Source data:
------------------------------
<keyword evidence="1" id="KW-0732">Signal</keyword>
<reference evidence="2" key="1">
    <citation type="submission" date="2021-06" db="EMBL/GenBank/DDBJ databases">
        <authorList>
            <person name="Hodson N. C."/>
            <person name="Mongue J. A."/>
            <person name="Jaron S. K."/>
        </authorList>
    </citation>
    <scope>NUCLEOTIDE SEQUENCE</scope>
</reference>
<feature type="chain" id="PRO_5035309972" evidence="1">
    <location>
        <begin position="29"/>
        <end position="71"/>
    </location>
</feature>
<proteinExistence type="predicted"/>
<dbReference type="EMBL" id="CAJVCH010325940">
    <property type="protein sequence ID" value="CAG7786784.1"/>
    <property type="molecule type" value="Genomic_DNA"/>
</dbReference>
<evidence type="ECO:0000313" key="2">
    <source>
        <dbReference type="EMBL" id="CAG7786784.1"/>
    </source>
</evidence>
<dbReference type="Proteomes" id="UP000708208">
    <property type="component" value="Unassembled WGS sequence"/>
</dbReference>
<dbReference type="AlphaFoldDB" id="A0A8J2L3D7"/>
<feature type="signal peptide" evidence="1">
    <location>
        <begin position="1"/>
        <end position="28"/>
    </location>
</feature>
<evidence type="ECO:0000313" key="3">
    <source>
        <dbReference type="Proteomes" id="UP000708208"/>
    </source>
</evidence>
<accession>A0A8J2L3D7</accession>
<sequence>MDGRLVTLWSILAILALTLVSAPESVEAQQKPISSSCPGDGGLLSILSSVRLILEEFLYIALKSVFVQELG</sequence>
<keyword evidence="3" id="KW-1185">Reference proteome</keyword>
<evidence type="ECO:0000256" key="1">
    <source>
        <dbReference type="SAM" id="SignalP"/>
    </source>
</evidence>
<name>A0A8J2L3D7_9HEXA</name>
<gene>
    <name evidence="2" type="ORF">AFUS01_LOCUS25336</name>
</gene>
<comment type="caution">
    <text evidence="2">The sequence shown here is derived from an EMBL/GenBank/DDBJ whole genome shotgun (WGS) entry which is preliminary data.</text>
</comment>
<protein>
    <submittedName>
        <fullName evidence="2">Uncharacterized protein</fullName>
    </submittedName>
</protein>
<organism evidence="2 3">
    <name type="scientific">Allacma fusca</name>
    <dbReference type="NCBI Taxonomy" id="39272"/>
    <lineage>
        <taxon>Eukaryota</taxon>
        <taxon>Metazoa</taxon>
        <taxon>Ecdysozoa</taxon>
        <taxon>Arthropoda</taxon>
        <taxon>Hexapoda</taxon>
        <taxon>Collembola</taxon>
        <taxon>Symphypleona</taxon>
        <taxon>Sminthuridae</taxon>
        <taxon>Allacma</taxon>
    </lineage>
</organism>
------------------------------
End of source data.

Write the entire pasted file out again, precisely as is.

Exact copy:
<keyword evidence="1" id="KW-0732">Signal</keyword>
<reference evidence="2" key="1">
    <citation type="submission" date="2021-06" db="EMBL/GenBank/DDBJ databases">
        <authorList>
            <person name="Hodson N. C."/>
            <person name="Mongue J. A."/>
            <person name="Jaron S. K."/>
        </authorList>
    </citation>
    <scope>NUCLEOTIDE SEQUENCE</scope>
</reference>
<feature type="chain" id="PRO_5035309972" evidence="1">
    <location>
        <begin position="29"/>
        <end position="71"/>
    </location>
</feature>
<proteinExistence type="predicted"/>
<dbReference type="EMBL" id="CAJVCH010325940">
    <property type="protein sequence ID" value="CAG7786784.1"/>
    <property type="molecule type" value="Genomic_DNA"/>
</dbReference>
<evidence type="ECO:0000313" key="2">
    <source>
        <dbReference type="EMBL" id="CAG7786784.1"/>
    </source>
</evidence>
<dbReference type="Proteomes" id="UP000708208">
    <property type="component" value="Unassembled WGS sequence"/>
</dbReference>
<dbReference type="AlphaFoldDB" id="A0A8J2L3D7"/>
<feature type="signal peptide" evidence="1">
    <location>
        <begin position="1"/>
        <end position="28"/>
    </location>
</feature>
<evidence type="ECO:0000313" key="3">
    <source>
        <dbReference type="Proteomes" id="UP000708208"/>
    </source>
</evidence>
<accession>A0A8J2L3D7</accession>
<sequence>MDGRLVTLWSILAILALTLVSAPESVEAQQKPISSSCPGDGGLLSILSSVRLILEEFLYIALKSVFVQELG</sequence>
<keyword evidence="3" id="KW-1185">Reference proteome</keyword>
<evidence type="ECO:0000256" key="1">
    <source>
        <dbReference type="SAM" id="SignalP"/>
    </source>
</evidence>
<name>A0A8J2L3D7_9HEXA</name>
<gene>
    <name evidence="2" type="ORF">AFUS01_LOCUS25336</name>
</gene>
<comment type="caution">
    <text evidence="2">The sequence shown here is derived from an EMBL/GenBank/DDBJ whole genome shotgun (WGS) entry which is preliminary data.</text>
</comment>
<protein>
    <submittedName>
        <fullName evidence="2">Uncharacterized protein</fullName>
    </submittedName>
</protein>
<organism evidence="2 3">
    <name type="scientific">Allacma fusca</name>
    <dbReference type="NCBI Taxonomy" id="39272"/>
    <lineage>
        <taxon>Eukaryota</taxon>
        <taxon>Metazoa</taxon>
        <taxon>Ecdysozoa</taxon>
        <taxon>Arthropoda</taxon>
        <taxon>Hexapoda</taxon>
        <taxon>Collembola</taxon>
        <taxon>Symphypleona</taxon>
        <taxon>Sminthuridae</taxon>
        <taxon>Allacma</taxon>
    </lineage>
</organism>